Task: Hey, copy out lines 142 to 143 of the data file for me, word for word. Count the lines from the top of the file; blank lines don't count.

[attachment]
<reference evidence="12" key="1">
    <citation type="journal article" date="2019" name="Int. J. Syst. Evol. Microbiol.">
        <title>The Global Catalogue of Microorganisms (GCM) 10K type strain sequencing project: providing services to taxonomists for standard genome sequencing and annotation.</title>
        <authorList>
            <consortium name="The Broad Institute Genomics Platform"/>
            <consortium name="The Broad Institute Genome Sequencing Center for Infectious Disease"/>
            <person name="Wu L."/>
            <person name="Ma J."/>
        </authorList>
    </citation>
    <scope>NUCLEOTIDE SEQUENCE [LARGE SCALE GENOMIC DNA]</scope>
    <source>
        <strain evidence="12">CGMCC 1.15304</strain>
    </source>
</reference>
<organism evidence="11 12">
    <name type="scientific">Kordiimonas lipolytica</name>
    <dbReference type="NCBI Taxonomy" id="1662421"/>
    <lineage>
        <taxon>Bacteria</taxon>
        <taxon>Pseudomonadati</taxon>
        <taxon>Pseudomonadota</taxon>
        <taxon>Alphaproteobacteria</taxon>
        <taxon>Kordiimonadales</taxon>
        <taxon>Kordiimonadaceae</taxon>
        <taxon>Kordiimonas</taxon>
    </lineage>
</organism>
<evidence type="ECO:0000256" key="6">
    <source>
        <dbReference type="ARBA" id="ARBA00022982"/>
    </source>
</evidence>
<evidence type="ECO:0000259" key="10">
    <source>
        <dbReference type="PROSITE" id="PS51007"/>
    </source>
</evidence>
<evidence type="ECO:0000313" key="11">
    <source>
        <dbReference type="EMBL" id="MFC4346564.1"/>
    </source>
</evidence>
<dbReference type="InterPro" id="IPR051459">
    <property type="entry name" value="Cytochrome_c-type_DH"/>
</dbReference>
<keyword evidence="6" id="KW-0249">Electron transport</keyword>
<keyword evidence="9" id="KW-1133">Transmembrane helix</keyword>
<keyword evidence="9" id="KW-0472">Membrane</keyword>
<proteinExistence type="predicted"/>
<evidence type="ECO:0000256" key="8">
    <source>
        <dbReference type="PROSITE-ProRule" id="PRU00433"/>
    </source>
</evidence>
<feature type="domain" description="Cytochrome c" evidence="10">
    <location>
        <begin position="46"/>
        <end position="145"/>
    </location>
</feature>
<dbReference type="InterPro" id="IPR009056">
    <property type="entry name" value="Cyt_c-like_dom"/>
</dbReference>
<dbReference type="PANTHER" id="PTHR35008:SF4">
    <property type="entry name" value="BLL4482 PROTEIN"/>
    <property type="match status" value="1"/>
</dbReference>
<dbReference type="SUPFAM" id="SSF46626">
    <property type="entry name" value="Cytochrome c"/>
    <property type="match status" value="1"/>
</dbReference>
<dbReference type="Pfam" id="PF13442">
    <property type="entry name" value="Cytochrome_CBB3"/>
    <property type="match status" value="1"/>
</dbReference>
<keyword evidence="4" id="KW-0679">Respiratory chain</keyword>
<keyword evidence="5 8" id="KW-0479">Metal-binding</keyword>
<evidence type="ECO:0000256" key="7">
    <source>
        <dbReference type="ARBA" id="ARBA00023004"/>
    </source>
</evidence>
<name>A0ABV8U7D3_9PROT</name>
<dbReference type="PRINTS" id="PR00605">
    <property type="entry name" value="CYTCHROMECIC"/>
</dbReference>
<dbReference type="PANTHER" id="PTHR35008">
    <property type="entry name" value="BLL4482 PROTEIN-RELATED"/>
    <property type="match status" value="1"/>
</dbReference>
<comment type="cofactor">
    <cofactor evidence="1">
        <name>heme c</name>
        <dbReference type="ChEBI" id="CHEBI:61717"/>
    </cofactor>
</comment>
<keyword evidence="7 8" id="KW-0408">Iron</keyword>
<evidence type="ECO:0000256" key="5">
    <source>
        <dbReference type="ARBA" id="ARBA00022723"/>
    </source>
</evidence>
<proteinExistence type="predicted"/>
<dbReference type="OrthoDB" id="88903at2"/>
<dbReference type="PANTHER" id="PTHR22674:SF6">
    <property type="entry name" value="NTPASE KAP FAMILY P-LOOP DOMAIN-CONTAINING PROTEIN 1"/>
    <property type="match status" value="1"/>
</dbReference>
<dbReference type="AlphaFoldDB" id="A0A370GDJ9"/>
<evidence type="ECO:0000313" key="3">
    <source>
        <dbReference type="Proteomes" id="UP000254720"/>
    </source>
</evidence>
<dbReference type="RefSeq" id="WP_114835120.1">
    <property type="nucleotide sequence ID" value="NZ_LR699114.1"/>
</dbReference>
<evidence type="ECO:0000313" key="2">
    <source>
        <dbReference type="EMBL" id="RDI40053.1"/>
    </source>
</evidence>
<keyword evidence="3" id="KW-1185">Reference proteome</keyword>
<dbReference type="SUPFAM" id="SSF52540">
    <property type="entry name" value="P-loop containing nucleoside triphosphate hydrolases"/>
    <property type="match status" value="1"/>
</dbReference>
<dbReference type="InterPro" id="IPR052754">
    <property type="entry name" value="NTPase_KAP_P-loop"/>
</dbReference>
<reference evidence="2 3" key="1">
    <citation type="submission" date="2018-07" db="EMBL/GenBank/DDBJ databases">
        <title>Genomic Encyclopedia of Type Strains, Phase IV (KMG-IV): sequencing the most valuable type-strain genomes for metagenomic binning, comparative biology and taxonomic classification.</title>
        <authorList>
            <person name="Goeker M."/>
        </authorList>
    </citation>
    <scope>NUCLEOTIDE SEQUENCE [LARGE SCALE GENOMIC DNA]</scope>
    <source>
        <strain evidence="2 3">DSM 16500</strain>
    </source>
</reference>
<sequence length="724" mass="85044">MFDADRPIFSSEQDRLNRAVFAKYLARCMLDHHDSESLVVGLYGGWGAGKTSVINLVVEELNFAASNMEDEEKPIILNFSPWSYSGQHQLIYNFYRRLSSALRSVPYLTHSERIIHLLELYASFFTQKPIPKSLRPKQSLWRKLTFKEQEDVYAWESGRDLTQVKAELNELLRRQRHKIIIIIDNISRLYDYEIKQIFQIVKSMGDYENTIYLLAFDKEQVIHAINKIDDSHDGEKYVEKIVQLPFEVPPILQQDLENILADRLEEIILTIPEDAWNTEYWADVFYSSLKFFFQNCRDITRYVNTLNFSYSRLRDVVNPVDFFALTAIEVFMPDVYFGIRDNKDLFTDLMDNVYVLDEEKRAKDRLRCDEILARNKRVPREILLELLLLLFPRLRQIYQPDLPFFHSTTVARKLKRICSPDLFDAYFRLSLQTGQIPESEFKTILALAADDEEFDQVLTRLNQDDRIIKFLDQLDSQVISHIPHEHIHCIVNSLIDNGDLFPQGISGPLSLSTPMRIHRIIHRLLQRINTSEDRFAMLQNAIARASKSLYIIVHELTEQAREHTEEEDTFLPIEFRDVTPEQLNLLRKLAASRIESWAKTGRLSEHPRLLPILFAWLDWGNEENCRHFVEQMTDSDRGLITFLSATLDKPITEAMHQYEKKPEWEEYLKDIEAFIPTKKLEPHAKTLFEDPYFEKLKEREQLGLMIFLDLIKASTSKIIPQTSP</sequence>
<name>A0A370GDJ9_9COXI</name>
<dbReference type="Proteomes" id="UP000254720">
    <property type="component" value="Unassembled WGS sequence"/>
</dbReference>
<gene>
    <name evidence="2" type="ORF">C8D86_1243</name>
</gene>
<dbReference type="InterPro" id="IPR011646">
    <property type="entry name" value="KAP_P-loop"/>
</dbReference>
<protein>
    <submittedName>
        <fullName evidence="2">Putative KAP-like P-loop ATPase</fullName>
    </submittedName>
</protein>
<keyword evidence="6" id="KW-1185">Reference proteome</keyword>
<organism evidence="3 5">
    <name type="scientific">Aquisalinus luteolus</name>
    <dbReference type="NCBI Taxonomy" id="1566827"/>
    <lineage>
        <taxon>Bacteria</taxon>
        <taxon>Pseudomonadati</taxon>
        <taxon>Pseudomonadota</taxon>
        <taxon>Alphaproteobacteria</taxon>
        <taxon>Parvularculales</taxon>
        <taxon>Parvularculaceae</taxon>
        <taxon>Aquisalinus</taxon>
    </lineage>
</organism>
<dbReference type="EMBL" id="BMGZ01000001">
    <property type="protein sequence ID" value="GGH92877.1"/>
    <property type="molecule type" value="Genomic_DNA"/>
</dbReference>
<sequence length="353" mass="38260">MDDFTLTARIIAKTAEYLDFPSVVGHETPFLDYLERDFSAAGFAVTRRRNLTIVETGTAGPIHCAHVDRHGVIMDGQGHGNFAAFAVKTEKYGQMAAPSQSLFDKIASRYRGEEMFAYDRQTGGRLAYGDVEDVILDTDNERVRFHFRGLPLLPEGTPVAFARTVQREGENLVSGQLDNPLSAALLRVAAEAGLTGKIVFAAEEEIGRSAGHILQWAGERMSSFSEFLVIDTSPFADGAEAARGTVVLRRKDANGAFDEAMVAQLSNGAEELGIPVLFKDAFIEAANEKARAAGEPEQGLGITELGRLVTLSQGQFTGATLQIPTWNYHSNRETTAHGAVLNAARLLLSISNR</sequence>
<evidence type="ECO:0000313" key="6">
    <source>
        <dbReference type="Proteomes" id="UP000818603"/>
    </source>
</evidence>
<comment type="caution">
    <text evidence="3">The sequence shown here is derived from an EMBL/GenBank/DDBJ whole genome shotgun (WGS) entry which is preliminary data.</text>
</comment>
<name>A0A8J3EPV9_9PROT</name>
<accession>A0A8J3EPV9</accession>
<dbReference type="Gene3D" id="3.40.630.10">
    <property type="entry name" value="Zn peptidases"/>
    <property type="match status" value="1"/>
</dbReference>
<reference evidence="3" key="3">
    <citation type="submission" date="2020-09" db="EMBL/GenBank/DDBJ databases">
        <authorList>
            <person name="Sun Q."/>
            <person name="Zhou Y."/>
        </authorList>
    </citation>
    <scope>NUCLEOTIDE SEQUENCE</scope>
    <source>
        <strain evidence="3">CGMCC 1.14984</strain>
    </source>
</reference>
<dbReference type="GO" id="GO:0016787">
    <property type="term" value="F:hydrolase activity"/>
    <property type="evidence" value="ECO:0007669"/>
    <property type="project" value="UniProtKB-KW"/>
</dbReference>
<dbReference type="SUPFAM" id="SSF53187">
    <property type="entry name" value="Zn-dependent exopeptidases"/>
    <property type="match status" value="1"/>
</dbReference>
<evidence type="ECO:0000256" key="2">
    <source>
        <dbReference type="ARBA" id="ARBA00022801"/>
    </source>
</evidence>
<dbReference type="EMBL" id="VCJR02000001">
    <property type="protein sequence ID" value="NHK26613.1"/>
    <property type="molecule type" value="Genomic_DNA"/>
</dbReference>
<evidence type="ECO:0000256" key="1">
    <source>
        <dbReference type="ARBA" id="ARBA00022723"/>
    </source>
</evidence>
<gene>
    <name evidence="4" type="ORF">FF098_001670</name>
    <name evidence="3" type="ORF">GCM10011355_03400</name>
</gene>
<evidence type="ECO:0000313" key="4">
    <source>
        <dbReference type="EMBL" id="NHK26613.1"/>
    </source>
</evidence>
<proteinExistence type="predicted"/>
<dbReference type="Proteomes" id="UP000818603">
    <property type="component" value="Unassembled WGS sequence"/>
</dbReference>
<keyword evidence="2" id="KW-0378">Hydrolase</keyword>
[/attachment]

    </source>
</reference>